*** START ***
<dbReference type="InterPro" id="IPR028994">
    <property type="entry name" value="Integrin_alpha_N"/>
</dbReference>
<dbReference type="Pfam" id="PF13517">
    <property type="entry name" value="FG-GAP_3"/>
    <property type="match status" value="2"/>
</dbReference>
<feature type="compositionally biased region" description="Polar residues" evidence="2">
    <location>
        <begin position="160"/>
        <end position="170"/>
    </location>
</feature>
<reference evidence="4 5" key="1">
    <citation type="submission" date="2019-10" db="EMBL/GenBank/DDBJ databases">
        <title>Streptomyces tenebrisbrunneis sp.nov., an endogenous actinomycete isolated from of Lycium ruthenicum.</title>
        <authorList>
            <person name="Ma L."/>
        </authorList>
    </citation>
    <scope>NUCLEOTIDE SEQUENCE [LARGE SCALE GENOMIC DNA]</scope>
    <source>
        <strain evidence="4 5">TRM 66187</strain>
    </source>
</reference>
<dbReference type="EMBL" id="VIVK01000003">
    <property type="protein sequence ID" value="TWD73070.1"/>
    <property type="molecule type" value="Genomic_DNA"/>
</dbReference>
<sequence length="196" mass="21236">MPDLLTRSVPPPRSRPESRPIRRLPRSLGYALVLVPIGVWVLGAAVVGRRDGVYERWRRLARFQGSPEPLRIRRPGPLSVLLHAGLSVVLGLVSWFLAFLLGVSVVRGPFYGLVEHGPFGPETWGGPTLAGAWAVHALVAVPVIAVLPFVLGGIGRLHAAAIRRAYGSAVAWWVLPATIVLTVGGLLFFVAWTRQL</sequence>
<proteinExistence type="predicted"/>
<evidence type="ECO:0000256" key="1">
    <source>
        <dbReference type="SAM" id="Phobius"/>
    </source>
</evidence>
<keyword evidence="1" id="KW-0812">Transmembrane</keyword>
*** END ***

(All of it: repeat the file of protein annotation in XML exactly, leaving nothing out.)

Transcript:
<dbReference type="InterPro" id="IPR028994">
    <property type="entry name" value="Integrin_alpha_N"/>
</dbReference>
<dbReference type="Pfam" id="PF13517">
    <property type="entry name" value="FG-GAP_3"/>
    <property type="match status" value="2"/>
</dbReference>
<feature type="compositionally biased region" description="Polar residues" evidence="2">
    <location>
        <begin position="160"/>
        <end position="170"/>
    </location>
</feature>
<reference evidence="4 5" key="1">
    <citation type="submission" date="2019-10" db="EMBL/GenBank/DDBJ databases">
        <title>Streptomyces tenebrisbrunneis sp.nov., an endogenous actinomycete isolated from of Lycium ruthenicum.</title>
        <authorList>
            <person name="Ma L."/>
        </authorList>
    </citation>
    <scope>NUCLEOTIDE SEQUENCE [LARGE SCALE GENOMIC DNA]</scope>
    <source>
        <strain evidence="4 5">TRM 66187</strain>
    </source>
</reference>
<dbReference type="EMBL" id="VIVK01000003">
    <property type="protein sequence ID" value="TWD73070.1"/>
    <property type="molecule type" value="Genomic_DNA"/>
</dbReference>
<sequence length="196" mass="21236">MPDLLTRSVPPPRSRPESRPIRRLPRSLGYALVLVPIGVWVLGAAVVGRRDGVYERWRRLARFQGSPEPLRIRRPGPLSVLLHAGLSVVLGLVSWFLAFLLGVSVVRGPFYGLVEHGPFGPETWGGPTLAGAWAVHALVAVPVIAVLPFVLGGIGRLHAAAIRRAYGSAVAWWVLPATIVLTVGGLLFFVAWTRQL</sequence>
<proteinExistence type="predicted"/>
<evidence type="ECO:0000256" key="1">
    <source>
        <dbReference type="SAM" id="Phobius"/>
    </source>
</evidence>
<keyword evidence="1" id="KW-0812">Transmembrane</keyword>